Getting the Spousal Consent

From time to time, this can be quite stressful for real estate agents. One spouse owns the house. Both spouses lived in it. They have broken up and they are currently in the process of negotiating a settlement.

Sometimes, they both have lawyers, sometimes just one party has a lawyer, and sometimes, they both “had” lawyers but neither of them can afford the bills anymore.

So, trying to sell the condo is a problem.

The spouse who has moved out, will still need to sign and that might present a challenge.

The first issue is “who is the spouse” and “what is your relationship to the spouse”. There are basically three answers:

  1. Client,
  2. Customer,
  3. Member of the Public (or, Consumer).

We will talk about that relationship later. Right now, we simply need to focus on the “paperwork”.

The spouse should be signing:

  1. The Listing,
  2. The Agreement of Purchase and Sale,
  3. The Transfer/Deed.

If the spouse is handy and cooperative, then this is not likely a problem, however if the spouse is moving away, and is otherwise content with the arrangements in place, then, we need some paperwork to sign up, before the spouse moves.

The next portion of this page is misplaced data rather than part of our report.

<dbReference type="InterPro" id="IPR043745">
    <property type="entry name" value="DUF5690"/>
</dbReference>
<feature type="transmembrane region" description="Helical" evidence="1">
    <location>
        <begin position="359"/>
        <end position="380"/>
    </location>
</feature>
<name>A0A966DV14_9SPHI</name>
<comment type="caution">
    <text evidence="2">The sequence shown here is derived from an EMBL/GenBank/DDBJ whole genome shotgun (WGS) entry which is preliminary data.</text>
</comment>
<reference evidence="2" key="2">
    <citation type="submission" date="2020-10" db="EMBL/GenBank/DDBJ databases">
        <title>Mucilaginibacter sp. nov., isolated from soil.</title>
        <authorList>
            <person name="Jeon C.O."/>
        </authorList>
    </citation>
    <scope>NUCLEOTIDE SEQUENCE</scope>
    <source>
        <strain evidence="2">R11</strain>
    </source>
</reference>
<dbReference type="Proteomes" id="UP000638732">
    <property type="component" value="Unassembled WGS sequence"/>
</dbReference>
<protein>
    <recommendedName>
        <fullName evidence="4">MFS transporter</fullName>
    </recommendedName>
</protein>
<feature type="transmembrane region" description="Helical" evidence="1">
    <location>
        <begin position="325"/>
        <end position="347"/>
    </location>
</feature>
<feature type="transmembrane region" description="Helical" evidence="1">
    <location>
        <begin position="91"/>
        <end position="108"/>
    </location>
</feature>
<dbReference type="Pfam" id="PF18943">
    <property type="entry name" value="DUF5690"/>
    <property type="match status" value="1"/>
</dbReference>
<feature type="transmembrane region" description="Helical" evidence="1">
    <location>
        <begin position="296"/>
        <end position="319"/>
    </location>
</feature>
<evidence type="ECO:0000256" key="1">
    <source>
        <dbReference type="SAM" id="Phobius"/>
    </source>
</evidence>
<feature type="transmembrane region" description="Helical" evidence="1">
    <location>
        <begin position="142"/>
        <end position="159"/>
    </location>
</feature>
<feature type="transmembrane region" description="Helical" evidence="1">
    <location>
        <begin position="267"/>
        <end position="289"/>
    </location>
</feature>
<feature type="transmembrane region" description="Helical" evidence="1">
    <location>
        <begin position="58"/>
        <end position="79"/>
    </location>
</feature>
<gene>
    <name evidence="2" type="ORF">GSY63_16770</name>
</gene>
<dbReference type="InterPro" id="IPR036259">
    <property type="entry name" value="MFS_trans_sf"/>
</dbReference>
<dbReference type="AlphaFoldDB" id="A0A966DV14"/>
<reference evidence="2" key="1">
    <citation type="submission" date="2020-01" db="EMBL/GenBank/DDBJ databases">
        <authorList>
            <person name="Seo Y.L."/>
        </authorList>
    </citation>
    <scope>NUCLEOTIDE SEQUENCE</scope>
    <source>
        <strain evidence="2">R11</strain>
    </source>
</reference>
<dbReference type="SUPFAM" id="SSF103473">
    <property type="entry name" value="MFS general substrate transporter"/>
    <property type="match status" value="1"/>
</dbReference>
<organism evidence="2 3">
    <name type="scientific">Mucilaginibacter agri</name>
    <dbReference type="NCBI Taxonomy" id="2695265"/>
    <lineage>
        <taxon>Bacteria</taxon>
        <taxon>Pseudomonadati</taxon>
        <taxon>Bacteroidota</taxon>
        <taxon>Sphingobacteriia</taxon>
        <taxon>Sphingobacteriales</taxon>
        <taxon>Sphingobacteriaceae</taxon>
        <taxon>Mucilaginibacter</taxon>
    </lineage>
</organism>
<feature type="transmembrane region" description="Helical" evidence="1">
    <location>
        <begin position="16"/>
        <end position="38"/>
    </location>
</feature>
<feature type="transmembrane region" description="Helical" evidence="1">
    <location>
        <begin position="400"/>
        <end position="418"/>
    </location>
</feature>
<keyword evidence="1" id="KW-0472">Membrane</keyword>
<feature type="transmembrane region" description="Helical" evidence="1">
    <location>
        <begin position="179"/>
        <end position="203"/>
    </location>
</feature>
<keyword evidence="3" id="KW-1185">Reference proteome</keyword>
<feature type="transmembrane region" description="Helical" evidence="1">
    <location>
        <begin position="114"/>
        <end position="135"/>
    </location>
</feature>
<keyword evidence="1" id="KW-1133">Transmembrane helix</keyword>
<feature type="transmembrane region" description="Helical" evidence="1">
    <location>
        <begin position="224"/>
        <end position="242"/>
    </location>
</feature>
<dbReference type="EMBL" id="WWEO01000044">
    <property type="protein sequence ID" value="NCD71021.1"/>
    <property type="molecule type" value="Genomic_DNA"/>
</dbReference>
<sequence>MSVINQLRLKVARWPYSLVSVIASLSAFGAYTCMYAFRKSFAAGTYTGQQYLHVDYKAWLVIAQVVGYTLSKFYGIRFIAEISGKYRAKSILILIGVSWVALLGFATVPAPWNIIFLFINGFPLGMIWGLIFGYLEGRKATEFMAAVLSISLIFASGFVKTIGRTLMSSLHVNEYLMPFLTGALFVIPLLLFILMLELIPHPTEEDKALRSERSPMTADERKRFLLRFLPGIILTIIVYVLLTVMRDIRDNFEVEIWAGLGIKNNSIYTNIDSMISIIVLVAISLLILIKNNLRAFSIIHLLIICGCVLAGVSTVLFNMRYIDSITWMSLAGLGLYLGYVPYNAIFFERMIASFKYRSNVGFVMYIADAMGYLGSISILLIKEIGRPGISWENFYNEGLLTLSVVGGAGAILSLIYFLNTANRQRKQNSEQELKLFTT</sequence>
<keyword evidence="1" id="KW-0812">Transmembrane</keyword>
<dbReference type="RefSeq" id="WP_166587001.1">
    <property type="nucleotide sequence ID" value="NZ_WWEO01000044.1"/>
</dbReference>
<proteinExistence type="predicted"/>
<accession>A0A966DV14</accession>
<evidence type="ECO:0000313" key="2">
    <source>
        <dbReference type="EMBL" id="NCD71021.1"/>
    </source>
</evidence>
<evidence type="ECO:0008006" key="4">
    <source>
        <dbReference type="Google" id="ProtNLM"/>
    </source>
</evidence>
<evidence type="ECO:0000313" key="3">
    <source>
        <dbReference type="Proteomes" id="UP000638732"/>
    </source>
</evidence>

Have a look at the following document:


The undersigned spouse of John Smith, the registered owner of 123 Main Street, Lot 4 Plan 40M-1694, in the City of Toronto hereby consents to the disposition of the property by conveyance or mortgage consisting of all or any part of the equity in the premises pursuant to the provisions of the Family Law Act, R.S.O.1990, and hereby agrees to execute all necessary or incidental documents in order to give full force and effect to either or any of such transactions, as may be required.

Dated at Toronto, Ontario this ____ day of February, 202x.

Signed, Sealed and Delivered

In the presence of

_______________________                               ______________________


Witness                                                              Mary Smith

The purpose of this form is to have Mary “sign off”. So, now, John the registered owner can proceed without Mary’s signature.

Mary should have independent legal advice, but essentially here, she is simply consent to a proposed transaction without claiming a possessory interest under the Family Law Act.

This will permit the sale or mortgage to proceed without a new signature from her. Mary still has rights because the matter of the resolution of their respective rights with respect to one another hasn’t yet been finalized. However, for the sake of the real estate agent, Mary’s consent has been obtained, even though it is in advance of the actual sale or mortgage.

Brian Madigan LL.B., Broker

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